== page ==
Before proceeding to calculate the geodesics for these metrics, we shall consider the thermodynamic stability of this system. As thermodynamic stability corresponds to positivity of the corresponding Weinhold and Ruppeiner’s metrics, we can compute one of the two metrics and infer regions of stability and instability from its properties. We can use either metric, noting that the two geometries are completely analogous since they are related by a conformal factor given by the inverse of the temperature Salamon et al. (1984). The thermodynamic geometry of the Kerr black hole has been studied in detail in the literature, see Ruppeiner (2007) for a general overview, or Åman et al. (2015) for a more in-depth analysis. According to Åman et al. (2015), it turns out that it is possible to transform the coordinates in the thermodynamic manifold from to such that Ruppeiner’s line element in parameter space takes the form

(13)

where the temperature defined by

(14)

is the Hawking temperature, and the transformations are given by

(15)

Incidentally, in these coordinates it is easy to check that Weinhold’s metric is flat,

(16)

which will be useful in order to find the geodesics.

iii.1 Stability regions

It is clear from (13) and (16) that both Ruppeiner and Weinhold’s metrics are in general not positive definite, which implies that the system is not stable with respect to any general thermodynamic perturbation. However, the condition for a process to be thermodynamically stable can be given by

(17)

Let us focus from now on on Weinhold’s metric, which is the simplest of the two since it is flat in this case. The condition (17) implies that the squared length of the process,

(18)

is a positive quantity. The stable region in parameter space thus defines a wedge at any point, akin to the light cone in special relativity. All thermodynamic processes are translated into curves in this parameter space and therefore a thermodynamic process is stable if and only if the tangent vector of the corresponding curve always lies inside the thermodynamically stable wedge, as if it were a “spacelike” process in relativity. A “timelike” process (negative squared-norm) in this context represents an unstable perturbation of the system, which eventually would destroy the black hole. In order to avoid that, we must restrict our definition of thermodynamic Penrose processes to stable processes only. There are further stability criteria for a process which can be imposed to make it physically plausible and which we must implement on our definition of a thermodynamic Penrose process, namely that the temperature be greater than zero along the whole process and that the generalized second law of black holes be satisfied, or its restricted version respectively, the area law theorem, if only classical processes are involved.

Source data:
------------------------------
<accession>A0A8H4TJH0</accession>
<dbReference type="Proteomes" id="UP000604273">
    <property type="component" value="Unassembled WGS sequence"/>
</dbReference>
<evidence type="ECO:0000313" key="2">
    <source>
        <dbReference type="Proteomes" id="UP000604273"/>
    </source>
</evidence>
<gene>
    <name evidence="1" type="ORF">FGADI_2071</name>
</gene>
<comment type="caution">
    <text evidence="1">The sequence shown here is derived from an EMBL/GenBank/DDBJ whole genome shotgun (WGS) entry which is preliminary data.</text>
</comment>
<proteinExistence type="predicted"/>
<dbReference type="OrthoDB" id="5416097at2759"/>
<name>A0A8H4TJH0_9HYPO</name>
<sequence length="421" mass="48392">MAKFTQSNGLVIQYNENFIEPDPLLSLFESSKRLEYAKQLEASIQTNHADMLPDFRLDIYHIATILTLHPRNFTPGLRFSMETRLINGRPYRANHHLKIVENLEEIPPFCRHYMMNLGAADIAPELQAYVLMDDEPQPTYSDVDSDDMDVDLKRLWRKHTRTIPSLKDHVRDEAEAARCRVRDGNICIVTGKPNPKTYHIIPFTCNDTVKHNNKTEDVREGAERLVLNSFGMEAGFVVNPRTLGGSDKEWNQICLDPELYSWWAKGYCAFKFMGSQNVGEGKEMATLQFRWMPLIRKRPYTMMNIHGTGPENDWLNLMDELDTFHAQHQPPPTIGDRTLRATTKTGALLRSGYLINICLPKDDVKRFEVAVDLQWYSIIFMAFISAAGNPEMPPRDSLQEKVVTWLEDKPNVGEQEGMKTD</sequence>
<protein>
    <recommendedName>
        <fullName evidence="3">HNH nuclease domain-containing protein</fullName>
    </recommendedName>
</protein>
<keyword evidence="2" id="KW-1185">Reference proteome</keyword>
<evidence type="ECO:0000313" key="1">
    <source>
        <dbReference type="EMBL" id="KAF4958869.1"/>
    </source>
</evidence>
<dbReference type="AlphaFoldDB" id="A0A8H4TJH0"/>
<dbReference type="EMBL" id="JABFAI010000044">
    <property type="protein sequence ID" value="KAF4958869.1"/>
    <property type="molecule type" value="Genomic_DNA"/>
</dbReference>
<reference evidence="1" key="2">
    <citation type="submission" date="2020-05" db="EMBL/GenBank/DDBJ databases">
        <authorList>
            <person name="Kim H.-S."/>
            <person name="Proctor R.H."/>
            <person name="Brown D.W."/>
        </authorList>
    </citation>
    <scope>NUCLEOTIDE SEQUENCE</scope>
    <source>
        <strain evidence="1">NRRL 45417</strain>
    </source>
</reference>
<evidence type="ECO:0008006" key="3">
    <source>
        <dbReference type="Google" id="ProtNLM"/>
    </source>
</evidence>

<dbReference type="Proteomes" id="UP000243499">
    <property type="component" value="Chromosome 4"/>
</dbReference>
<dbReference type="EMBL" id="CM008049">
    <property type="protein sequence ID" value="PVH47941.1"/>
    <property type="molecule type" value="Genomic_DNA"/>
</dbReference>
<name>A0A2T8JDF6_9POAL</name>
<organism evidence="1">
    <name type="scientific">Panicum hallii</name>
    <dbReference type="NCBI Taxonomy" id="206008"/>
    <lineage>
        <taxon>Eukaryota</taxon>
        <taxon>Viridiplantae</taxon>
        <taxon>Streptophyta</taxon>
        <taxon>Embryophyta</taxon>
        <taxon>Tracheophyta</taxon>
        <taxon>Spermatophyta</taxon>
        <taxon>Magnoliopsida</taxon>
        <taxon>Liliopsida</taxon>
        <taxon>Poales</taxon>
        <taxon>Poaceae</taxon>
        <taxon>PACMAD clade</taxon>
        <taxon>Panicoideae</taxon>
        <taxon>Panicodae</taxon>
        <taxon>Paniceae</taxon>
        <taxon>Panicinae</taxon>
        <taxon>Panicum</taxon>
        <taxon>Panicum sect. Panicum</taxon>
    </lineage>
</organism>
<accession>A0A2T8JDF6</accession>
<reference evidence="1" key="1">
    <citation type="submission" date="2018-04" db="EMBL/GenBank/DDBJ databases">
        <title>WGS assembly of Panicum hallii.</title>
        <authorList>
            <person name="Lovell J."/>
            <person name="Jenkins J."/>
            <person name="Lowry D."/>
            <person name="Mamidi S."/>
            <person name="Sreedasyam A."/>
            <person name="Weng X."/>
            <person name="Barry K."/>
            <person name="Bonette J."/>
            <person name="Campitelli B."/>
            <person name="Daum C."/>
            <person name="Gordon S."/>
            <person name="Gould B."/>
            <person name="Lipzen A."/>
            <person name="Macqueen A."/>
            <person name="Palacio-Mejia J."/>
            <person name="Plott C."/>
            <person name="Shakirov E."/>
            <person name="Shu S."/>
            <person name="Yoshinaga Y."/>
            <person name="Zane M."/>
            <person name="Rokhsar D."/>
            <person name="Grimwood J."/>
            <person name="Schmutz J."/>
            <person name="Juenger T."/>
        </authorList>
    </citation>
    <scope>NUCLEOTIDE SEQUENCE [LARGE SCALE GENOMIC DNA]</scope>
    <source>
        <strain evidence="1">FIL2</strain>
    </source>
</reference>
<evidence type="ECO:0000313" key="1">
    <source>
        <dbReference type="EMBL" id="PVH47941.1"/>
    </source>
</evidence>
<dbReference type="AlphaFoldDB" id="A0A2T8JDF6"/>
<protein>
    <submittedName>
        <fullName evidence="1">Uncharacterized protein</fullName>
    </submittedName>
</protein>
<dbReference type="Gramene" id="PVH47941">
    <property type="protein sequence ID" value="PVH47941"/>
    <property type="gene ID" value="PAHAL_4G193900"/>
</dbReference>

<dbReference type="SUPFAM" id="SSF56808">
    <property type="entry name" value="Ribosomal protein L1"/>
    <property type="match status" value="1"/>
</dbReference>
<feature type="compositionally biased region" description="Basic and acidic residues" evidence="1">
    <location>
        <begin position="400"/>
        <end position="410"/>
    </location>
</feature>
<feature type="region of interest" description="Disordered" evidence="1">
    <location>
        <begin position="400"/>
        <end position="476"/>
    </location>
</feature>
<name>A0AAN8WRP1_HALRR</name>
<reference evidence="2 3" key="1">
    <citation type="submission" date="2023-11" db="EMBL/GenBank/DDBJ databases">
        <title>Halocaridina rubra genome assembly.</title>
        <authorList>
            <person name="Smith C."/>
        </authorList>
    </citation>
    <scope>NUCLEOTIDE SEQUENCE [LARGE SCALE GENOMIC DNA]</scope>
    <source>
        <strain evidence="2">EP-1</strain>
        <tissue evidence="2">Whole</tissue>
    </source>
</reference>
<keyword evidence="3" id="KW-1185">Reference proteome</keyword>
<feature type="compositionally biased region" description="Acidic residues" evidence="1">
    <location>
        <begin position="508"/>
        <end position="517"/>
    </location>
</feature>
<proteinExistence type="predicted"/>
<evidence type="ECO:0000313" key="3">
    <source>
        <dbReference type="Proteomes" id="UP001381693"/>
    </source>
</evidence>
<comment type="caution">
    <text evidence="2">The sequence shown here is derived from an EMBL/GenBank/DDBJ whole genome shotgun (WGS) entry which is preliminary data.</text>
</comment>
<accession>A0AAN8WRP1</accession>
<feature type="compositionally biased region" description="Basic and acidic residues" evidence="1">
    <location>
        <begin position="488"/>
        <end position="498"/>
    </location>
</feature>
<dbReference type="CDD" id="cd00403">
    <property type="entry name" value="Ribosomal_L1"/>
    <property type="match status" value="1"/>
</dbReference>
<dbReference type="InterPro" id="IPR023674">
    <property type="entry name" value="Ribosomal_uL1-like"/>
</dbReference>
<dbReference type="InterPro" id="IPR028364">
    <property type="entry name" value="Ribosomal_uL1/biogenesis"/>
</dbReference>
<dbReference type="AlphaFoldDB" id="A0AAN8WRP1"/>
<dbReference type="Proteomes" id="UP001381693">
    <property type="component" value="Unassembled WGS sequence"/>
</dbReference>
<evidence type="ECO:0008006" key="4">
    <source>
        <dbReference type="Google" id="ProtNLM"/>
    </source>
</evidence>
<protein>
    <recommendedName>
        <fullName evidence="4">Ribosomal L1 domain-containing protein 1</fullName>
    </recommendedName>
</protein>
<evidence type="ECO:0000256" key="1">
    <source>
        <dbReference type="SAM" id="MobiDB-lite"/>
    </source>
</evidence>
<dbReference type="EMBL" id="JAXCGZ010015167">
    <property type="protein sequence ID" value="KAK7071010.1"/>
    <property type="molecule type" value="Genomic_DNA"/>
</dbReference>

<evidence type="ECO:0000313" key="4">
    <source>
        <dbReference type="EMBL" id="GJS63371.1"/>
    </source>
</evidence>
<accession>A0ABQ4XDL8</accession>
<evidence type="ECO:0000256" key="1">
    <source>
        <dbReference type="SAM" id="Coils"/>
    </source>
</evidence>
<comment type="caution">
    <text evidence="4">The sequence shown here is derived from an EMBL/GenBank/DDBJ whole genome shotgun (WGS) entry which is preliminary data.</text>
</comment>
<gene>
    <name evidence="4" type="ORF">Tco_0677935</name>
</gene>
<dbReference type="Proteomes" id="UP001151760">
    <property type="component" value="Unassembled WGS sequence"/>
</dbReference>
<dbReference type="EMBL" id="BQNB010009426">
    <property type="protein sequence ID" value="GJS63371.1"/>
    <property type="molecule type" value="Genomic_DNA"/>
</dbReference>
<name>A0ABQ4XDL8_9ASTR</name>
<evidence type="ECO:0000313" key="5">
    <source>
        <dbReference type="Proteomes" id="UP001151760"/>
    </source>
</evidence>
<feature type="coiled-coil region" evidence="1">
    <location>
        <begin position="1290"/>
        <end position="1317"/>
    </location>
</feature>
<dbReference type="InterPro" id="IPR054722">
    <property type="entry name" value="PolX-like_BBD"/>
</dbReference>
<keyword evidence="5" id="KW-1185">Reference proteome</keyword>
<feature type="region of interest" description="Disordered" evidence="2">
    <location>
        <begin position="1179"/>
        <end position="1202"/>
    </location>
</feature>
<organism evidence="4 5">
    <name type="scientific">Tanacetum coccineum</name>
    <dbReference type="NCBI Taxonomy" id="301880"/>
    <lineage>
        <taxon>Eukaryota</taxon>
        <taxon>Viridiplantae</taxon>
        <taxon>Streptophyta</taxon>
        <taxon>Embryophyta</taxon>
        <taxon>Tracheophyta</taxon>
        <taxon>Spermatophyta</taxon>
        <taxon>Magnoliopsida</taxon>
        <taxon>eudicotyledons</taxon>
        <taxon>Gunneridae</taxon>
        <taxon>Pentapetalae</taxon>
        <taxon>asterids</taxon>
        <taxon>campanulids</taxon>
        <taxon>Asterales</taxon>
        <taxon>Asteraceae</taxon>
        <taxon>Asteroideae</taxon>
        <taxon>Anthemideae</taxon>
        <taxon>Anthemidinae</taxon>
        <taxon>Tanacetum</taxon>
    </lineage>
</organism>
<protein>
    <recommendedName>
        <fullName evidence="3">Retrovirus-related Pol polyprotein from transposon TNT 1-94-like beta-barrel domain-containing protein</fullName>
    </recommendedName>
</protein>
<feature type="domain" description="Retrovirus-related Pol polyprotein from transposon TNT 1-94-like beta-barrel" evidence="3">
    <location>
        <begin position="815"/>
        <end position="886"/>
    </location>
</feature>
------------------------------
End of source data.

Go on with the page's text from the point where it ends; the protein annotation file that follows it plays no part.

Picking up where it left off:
In the following we will consider geodesics of Weinhold’s metric as those processes in a given interval of time that minimize the dissipated availability according to (8) when going from one equilibrium state to another. Then we find the particular geodesic corresponding to the process that extracts all the angular momentum from an extremal Kerr black hole, i.e. the optimum Penrose process that starts with an initial state given by an extremal Kerr black hole and ends up with a Schwarzschild black hole.

iii.2 Geodesics

From the flat Weinhold metric (16) it is straightforward to write down the exact form of the geodesics. In -space they are straight lines, and can be parameterized in general by

(19)

However, the knowledge of the exact form of the geodesics in this space neither gives physical intuition about the process nor makes it clear how to fix and in order to obtain a process from the extremal Kerr to the Schwarzschild black hole as intended. We therefore need to reverse the transformation and return to -space. The transformations (15) are in general not uniquely invertible – on the contrary, they are highly degenerate. However, using the parameterization (19) it is possible to narrow down the inverse functions to two possibilities, and thus obtain the two possible expressions for from (15). This essentially gives the evolution of the geodesic in -space. We can also express the entropy in terms of ,

(20)

and use the parameterization (19) to give it in terms of , and . The expressions for and together with the mass and the angular momentum are then used to impose physical conditions on the parameters and and thus to pick a single geodesic corresponding to the desired optimal Penrose process.

iii.3 Physical boundary conditions and optimal Penrose process

As already discussed, thermodynamic requirements impose three conditions for a process to be viable. Firstly, the thermodynamic length has to be real and positive. Secondly, the area law cannot be violated, i.e. the entropy of the black hole along the process cannot decrease. Thirdly, the temperature should be positive throughout the process. Let us consider the particular Penrose process which removes all the rotational energy of an extreme Kerr black hole. To do so, we fix the initial and final points of the process in -space to be and . Additionally, we set boundary conditions on the temperature. We impose that temperature is zero at the initial point, , and increases towards the Schwarzschild limit .